At this point we have proof that the document itself has been recorded at a certain point in time. This allows us to prove that in the future the document hasn’t been changed since the timestamping.
By timestamping the documents and their signature validation results it is therefore possible to prove that a document hasn’t changed
Is a single timestamp enough?
No, it is not. Just like with the digital signature itself, the validity of a timestamp can be questioned over time. Again, it is making use of cryptographic algorithms which may be broken over time. The Qualified Time Stamp Provider is again using certificates to sign the hashes. As we know, certificates expire and can be revoked as well. Therefore it is needed to repeat this process over time and timestamp documents on a regular basis as time goes by.
If we keep timestamping the documents again, the additional information of previous timestamps we actually create a chain of evidence records that provide undeniable evidence that those documents haven’t changed over time.
It is critical to not just timestamp the document itself over and over again, but to always timestamp the previous result. Therefore, we create a hash over all previous information, including it in the evidence chain. With new timestamps in the future, we can upgrade the cryptographic algorithms and make sure all certificates used by all parties involved have an expiration date sufficiently in the future we can protect ourselves against the problems that we already discussed. i.e., the cryptographic algorithms being compromised, or certificates expiring or being revoked.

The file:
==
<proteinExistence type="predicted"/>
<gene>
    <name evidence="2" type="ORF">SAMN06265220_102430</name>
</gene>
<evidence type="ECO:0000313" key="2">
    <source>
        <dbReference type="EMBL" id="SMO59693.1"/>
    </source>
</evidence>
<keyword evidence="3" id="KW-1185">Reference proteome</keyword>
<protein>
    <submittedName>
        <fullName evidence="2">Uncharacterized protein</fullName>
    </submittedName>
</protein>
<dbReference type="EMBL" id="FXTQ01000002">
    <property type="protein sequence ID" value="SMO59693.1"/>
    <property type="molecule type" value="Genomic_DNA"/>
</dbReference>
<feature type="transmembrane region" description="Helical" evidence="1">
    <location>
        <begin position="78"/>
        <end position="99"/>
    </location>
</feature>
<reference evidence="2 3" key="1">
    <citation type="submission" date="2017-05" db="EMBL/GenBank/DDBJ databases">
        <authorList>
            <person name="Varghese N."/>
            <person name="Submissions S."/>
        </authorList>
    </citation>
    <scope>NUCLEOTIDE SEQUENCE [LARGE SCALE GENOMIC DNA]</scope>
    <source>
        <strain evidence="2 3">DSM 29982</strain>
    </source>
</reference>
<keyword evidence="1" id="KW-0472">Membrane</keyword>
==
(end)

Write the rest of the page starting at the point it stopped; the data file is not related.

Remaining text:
Compiling this kind of evidence chain allows us to prove that at every point in time we can prove the document hasn’t changed over time and we have used cryptographic algorithms that were state of the art at the time of creating the evidence record.